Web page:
Fast Facts: Budget 2011 and your pocket
Well, after some coughing, some laughing, the death of an old woman* and some accusations of “Del Boy economics” the annual Budget is over for another year. It was a whirl, folks.
But you are probably less interested in the economic theory behind the proposals, and more interested in the economic effect on your pocket. And being avid BitterWallet readers, I am guessing beer, fags and petrol are top of your concern list. Well, there’s good news and bad news.
Beer and Fags
Politicians are slippery sausages** aren’t they? George proudly proclaimed that “I have no further changes to announce to the rates of alcohol duty”, meaning the previously announced increase to beer duties will go ahead. Never mind.
In addition, the new rates of duty on high and low strength beer have been confirmed and will take effect on 1 October 2011. The rate of duty on low strength (between 1.2% and 2.8% abv) will be 50% of the general duty, meaning a saving of about 18p per pint, but likely to be of more interest to you lot is that a 500ml can of super strength beer (over 7.5% abv) will cost 25p more. Presumably beer with abv of less than 1.2% is too piss-poor to actually count as beer...
And it gets worse. Smokers will now be paying duty at a composite rate of 16.5% of retail price plus £3.10 per pack of 20, with this second element going up if there are more than 20 fags in a packet. They are targeting those cheap 25 pack ones, you see. In actual terms, a normal ‘premium’ pack of cigarettes will go up by 33p and an ‘economy’ pack will go up by 50p.
But there is good news
Well ish. The first point is that fuel duty is actually going to go down by 1p per litre from 6pm tonight. Do not visit your petrol station until 6.01pm. While anything that involves a tax or levy going down is a good thing, as the Opposition are at pains to point out, the January increase in VAT actually added 3p to the average litre, meaning we are still 2p down on the deal so far this year.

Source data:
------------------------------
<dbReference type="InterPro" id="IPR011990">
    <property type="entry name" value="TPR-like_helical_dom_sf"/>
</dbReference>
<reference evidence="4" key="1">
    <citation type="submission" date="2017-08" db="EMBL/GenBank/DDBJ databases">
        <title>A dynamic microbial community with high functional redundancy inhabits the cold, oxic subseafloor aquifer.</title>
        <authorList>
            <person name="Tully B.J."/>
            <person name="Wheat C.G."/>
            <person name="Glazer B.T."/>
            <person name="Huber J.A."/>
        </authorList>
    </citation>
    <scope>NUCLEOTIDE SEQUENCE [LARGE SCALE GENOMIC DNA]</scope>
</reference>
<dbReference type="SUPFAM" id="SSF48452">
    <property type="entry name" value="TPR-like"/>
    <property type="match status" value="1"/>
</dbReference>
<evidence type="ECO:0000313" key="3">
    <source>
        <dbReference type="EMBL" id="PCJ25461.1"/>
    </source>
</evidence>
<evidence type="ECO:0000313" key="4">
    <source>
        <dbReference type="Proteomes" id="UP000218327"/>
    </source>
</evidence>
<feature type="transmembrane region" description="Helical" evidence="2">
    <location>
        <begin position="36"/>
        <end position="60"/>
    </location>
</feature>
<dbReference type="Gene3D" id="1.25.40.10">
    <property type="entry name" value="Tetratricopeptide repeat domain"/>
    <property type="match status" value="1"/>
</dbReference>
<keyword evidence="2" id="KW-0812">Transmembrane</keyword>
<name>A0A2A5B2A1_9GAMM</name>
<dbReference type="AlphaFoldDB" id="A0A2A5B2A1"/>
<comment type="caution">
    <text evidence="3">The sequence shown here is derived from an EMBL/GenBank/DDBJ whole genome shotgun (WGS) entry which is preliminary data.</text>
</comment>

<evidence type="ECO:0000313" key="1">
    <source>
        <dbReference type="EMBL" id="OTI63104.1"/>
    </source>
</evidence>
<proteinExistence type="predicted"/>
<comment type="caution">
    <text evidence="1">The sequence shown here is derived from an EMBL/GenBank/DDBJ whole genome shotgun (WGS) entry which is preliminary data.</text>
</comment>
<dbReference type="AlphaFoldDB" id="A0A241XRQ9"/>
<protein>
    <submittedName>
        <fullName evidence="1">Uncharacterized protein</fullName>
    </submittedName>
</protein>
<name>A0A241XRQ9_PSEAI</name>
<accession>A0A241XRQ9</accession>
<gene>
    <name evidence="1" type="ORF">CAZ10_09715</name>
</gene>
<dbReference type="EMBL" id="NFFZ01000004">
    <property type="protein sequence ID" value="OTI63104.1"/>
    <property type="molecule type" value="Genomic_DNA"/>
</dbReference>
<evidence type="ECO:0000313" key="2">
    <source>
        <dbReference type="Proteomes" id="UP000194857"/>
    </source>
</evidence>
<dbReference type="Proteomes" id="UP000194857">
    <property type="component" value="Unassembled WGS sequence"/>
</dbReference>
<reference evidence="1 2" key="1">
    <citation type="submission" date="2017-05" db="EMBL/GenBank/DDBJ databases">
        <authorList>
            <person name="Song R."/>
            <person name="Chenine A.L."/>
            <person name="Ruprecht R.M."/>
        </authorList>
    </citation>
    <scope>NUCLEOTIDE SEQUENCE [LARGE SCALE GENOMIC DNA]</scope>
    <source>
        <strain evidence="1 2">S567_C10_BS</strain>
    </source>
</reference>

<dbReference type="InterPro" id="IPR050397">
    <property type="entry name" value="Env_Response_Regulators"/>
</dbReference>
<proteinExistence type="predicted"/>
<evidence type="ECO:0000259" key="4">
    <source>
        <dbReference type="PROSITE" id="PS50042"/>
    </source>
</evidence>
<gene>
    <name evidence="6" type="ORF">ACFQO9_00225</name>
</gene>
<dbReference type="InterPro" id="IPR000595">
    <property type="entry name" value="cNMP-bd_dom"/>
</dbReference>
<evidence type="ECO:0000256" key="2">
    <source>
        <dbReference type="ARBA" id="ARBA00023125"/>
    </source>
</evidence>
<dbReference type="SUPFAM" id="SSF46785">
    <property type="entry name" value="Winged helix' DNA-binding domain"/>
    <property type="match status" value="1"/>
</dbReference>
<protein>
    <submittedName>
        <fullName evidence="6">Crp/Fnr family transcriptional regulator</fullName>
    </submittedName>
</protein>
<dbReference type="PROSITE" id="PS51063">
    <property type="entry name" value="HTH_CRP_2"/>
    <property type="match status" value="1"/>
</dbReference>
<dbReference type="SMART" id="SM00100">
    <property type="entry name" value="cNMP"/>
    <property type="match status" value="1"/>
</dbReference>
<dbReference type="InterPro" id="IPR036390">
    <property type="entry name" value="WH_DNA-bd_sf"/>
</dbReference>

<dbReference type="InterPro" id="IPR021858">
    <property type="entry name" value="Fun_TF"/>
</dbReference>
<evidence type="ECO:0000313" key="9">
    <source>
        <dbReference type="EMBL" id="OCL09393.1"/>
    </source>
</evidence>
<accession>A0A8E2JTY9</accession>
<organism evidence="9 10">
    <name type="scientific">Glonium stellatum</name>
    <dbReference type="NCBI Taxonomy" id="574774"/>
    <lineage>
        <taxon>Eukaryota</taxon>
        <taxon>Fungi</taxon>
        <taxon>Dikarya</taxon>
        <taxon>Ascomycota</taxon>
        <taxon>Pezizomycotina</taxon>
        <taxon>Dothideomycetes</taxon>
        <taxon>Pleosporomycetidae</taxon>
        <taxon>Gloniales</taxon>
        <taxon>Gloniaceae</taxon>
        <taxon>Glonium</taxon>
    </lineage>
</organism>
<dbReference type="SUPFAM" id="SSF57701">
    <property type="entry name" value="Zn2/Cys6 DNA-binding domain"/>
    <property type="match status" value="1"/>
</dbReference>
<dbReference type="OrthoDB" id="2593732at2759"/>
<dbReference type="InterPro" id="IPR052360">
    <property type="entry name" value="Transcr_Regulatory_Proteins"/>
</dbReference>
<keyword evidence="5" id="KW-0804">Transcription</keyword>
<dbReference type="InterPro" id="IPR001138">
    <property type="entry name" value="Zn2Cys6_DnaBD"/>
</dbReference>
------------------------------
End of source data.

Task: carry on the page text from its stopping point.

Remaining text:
George has also scrapped the fuel escalator introduced by the previous Government, which had plans to increase fuel duty over and above inflation over the next few years. Or at least he has sort of scrapped it.
The reduction in fuel duty will be paid for by a fair fuel stabiliser, an extra 12% being added to tax on oil companies profits. No one (except perhaps the oil companies) is going to argue with that. However, if the price per barrel falls below $75, then the tax on the oil companies will be reduced.
But following tonight’s 1p cut, the rate will increase by 3.02p per litre on 1 January 2012 and “the 2012-13 increase in fuel duty will be implemented on 1 August 2012”. Until the draft legislation is published (due 31 March), it is not clear whether this means the increase in pence per litre will be implemented (1 percent plus inflation), or whether the rate of duty will be increased to the total rate previously announced for 2012/13. Or perhaps I am just being cynical.
The official Treasury document suggests that “a typical Ford Focus driver will be £56 better off in 2011-12 as a result of the measures announced in Budget 11.” Shame he will still be driving a Ford Focus though.
Finally, you may remember me mentioning low value consignment relief a little while ago. The Government have taken decisive action. The limit at which LVCR applies will be reduced to £15 (from £18) with effect from 1 November 2011, and a ‘consultation’ with the European Commission will commence immediately thereafter. Amazon and Play.com must be quaking in their boots...
*news of Elizabeth Taylor’s demise hit Twitter while the Budget was going on. I don't think that was how she died though.
** replace ‘sausages’ with your choice of descriptive expletive.